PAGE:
Fifty years ago, primitive means such as slash-and-burn cultivation prevailed in Tibet's agriculture and animal husbandry, industry was non-existent and transportation of goods depended solely on human and animal power. Today, however, Tibet's economy has evolved from the unitary primitive agriculture into a multiple structure with modern industry, agriculture and tertiary industry developing side by side.

Support From the Central Government

Since the early 1950s, the State has been giving special support to Tibet's economic development. It has allocated large amounts of financial subsidies, subsidized special projects and invested in key construction projects. It has also amassed and dispatched large amounts of materials to the Tibet Autonomous Region. Since the beginning of the 1980s, the State has arranged for government departments and other provinces, municipalities and autonomous regions to give Tibet manpower, material, financial and technological aid, with an aim of boosting the Tibetan economy and improving the people's livelihood. By 1997, the financial subsidies and investment in the key capital construction projects from the Central Government exceeded 40 billion Yuan.

Since 1980, the State has adopted a looser policy toward farmers and herdsmen in the Tibet Autonomous Region for them to build up their own economic strength. It stipulated that this is a long-term policy that "the farmland is distributed among farming households for individual management,"and "livestock are allocated to individual households, and independently owned, bred and managed by them."Farmers and herdsmen are exempt from agricultural and animal husbandry taxes. Collective enterprises and individual industrial and commercial businesses that produce and sell daily necessities are exempt from industrial and commercial consolidated taxes. Individual farmers and herdsmen and collective enterprises that sell or swap agricultural, animal husbandry and sideline products or handicrafts on market are also exempt from taxes.

Through construction over the past 50 years, especially the last 20-odd years of reform and opening up, the Tibetan economy has gradually evolved from a structure dependent on "blood transfusion"to one capable of "producing blood" In 1988, the "zero"record in local financial revenue was broken. Tibet's financial revenue exceeded 100 million Yuan in 1992 and reached 194 million Yuan in 1993, up 37 percent over the previous year. After 1994, the Tibetan economy had witnessed double-digit growth for five consecutive years, higher than the national average level. Tibet's GDP in 2001 reached 13.86 billion Yuan, an increase of 12.6 percent from the previous year, an increase which was 3.2 percentage points higher than the previous year. This put an end to the situation in which the growth decreased since 1996. Of this, the added value of the primary industry reached 3.747 billion Yuan, an increase of 3.1 percent; that of the secondary industry 3.218 billion Yuan, an increase of 17 percent; and the tertiary industry 6.895 billion Yuan, an increase of 17.3 percent. The region's GDP averaged 5,302 Yuan per capita in 2001.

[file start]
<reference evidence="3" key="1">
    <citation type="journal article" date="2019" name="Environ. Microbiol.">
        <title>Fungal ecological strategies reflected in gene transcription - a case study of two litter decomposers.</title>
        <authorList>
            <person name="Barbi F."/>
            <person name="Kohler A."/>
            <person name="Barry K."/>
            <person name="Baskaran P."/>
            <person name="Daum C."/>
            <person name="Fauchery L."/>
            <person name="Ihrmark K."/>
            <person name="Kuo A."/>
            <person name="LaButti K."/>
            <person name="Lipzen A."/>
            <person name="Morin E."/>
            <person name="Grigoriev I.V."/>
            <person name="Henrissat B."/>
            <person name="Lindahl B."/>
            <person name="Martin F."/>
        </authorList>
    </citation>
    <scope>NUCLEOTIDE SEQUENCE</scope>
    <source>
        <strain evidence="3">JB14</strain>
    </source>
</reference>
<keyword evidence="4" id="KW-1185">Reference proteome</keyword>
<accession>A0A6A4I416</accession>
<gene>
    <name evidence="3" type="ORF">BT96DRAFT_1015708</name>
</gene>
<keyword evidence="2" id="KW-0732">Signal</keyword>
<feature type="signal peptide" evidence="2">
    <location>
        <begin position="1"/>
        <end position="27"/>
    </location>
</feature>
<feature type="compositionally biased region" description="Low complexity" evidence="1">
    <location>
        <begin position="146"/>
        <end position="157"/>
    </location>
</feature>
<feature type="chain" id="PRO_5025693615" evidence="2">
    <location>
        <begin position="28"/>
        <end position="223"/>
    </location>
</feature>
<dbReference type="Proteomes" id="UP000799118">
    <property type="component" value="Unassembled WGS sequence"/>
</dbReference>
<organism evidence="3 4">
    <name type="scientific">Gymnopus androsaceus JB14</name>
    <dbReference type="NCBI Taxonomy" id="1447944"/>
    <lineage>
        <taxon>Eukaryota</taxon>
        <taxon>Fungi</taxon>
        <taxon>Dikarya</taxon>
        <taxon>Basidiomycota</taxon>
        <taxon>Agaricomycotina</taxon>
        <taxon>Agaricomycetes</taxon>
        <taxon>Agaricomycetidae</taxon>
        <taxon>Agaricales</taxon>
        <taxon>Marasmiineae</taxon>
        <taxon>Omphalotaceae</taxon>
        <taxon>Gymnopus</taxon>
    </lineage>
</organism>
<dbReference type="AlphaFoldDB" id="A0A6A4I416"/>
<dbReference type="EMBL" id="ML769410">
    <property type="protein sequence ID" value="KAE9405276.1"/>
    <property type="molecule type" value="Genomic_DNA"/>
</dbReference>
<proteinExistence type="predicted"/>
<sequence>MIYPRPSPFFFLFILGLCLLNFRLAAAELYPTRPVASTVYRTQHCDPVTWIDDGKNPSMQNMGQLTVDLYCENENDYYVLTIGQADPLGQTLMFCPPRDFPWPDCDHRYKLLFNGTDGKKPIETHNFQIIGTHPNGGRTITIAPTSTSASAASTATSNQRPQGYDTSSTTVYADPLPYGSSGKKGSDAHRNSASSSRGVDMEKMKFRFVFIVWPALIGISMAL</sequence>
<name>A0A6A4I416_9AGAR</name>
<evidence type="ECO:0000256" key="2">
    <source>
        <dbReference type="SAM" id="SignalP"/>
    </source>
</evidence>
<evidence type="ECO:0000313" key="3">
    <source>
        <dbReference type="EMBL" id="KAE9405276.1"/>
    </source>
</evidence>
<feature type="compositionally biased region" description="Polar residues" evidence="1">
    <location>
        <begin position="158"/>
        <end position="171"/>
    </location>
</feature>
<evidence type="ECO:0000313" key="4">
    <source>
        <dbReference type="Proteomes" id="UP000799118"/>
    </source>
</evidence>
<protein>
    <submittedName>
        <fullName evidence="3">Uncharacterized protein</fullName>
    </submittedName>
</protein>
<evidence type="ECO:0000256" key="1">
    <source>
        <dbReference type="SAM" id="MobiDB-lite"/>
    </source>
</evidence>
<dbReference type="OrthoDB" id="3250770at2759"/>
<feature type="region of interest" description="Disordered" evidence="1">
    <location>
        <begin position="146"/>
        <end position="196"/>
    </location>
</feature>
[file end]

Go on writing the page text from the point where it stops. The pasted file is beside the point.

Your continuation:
Tibet has proceeded side by side with other parts of China in restructuring. It has conducted reform in the areas of planning, taxation, investment, foreign investment, finance, price and circulation. In particular, Tibet has made remarkable progress in enterprise reform. Some industries and State-owned enterprises in some areas have moved from deficits to profits in an all-round way. Stocks of six joint-stock companies have been listed on national stock exchanges. The private sector has developed rapidly.

Five Construction Upsurges

From the peaceful liberation in 1951 until now, Tibet has witnessed five unprecedented construction upsurges. With each bringing a leap in the Tibetan economy, these construction upsurges have laid a foundation for Tibet to enter into modern society.